Take an equator on the two sphere $S^2$ and parametrize it by arc-length obtaining a closed loop $\alpha: S^1 \to S^2$. The curve $(\alpha,\alpha'):S^1 \to T^1S^2$ in the unit tangent bundle of $S^2$ is homotopically non-trivial.

However if you consider the concatenation $\beta$ of two copies of $\alpha$, you can take one copy and turn it about a diameter passing through two points of $\alpha$ so that it is now a copy of $\alpha$ but traversed in the opposite sense. In other words, the curve $(\beta,\beta') \in T^1S^2$ is homotopically trivial.

Does this occur on other compact orientable surfaces?

On the torus the answer is no.

What about on the double-torus (which is a hyperbolic surface)?

Also, does anybody have references for the above statements about the sphere and the torus? In particular, are they correct?

I've come across these problems while trying to picture the lift of a general geodesic flow to the universal covering space of $T^1M$ where $M$ is a compact orientable surface (in particular, what do homotopically trivial closed geodesics look like?).

  • $\begingroup$ Do I understand correctly that you are interested only in closed geodesics on surfaces of constant curvature? If so, multiple geodesic loops are never contractible in any space of nonpositive curvature (including torus and double torus), let alone in the unit tangent bundle. $\endgroup$ – Sergei Ivanov Sep 14 '10 at 15:53
  • $\begingroup$ No, I'm interested in geodesics of other metrics as well. These metrics may posses "bumps" that give homotopically trivial closed geodesics. $\endgroup$ – Pablo Lessa Sep 14 '10 at 16:03
  • 1
    $\begingroup$ I added the algebraic topology tag since the metrics and geodesics are mostly irrelevant. $\endgroup$ – Sergei Ivanov Sep 14 '10 at 18:52

If $M$ is not $S^2$ or $RP^2$, then $\pi_1(T^1M)$ does not have elements of finite order (in particular a double non-contractible loop is also non-contractible). Indeed, consider the long exact sequence of our fibration $E=T^1M\to M$: $$ \dots\to \pi_2(M)\to \pi_1(F)\to\pi_1(E)\to\pi_1(M)\to\dots $$ where $F$ is a fiber (a circle).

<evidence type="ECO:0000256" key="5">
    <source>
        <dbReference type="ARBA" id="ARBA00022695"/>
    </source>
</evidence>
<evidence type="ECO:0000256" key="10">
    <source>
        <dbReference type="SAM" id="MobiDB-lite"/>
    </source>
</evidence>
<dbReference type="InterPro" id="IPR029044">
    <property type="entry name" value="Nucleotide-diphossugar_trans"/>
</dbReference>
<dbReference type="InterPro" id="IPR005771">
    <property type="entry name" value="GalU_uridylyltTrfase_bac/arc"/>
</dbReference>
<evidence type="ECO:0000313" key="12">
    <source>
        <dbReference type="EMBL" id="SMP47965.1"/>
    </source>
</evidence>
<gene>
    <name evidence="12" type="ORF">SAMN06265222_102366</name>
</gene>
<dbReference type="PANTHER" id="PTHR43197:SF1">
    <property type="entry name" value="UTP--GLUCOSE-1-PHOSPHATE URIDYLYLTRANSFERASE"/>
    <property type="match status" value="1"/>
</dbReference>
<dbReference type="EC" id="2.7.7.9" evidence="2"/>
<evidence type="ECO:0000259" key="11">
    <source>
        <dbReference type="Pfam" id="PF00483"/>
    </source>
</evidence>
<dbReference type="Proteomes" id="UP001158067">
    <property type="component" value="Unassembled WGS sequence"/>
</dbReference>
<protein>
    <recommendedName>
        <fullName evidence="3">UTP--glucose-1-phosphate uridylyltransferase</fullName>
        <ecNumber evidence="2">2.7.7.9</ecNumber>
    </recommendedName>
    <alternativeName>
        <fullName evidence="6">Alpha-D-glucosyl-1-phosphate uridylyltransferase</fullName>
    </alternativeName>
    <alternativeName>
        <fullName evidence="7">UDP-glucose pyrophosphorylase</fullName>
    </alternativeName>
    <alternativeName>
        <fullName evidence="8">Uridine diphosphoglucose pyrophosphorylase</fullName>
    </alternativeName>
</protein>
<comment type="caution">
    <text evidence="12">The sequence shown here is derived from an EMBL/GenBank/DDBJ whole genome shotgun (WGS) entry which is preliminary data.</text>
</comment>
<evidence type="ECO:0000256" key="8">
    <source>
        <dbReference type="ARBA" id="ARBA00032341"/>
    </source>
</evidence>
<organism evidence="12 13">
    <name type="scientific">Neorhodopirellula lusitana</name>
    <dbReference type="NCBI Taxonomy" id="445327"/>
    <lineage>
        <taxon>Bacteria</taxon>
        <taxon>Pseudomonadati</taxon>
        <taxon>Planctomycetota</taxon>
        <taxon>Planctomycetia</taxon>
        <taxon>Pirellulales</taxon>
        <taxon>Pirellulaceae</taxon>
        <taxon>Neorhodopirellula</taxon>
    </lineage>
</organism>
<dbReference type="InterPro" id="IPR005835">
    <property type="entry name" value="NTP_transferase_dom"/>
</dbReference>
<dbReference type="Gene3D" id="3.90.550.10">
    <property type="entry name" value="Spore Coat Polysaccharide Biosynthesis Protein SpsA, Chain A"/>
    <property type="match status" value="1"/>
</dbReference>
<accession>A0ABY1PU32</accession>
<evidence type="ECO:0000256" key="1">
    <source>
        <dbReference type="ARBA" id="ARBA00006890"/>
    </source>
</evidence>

Note that $\pi_2(M)=0$ (since the universal cover of $M$ is the plane), hence the arrow $\pi_1(F)\to\pi_1(E)$ is injective. Hence the kernel of the arrow $\pi_1(E)\to\pi_1(M)$ is isomorphic to $\pi_1(F)$ which is $\mathbb Z$. So this kernel does not contain elements of finite order. And if a non-kernel element has a finite order, then so does its image in $\pi_1(M)$. But $\pi_1(M)$ has no elements of finite order (e.g. due to existence of a nonpositively curved metric on $M$).

  • $\begingroup$ Looks good! Thank you. Although I must admit I'm a little fuzzy on long exact sequences of homotopy groups. In particular, what is the canonical map from $\pi_2(M)$ to $\pi_1(S^1)$ in this case? Also: Any references? $\endgroup$ – Pablo Lessa Sep 14 '10 at 17:55
  • $\begingroup$ See e.g. Hatcher, "Algebraic topology", chapter 4. The map from $\pi_2(base)$ to $\pi_1(fiber)$ is the following: an element of $\pi_2(M)$ is a map $D^2\to M$ that sends the boundary circle to the marked point $p\in M$. Lift that map to the total space (using homotopy lifting property). The boundary circle gets lifted to an element of $\pi_1$ of the fiber. This is the canonical image of the original element of $\pi_2(M)$. $\endgroup$ – Sergei Ivanov Sep 14 '10 at 18:29
  • $\begingroup$ Excelent. That was exactly what I was looking for. Thanks. $\endgroup$ – Pablo Lessa Sep 14 '10 at 23:20

Your Answer

By clicking “Post Your Answer”, you agree to our terms of service, privacy policy and cookie policy

Not the answer you're looking for? Browse other questions tagged or ask your own question.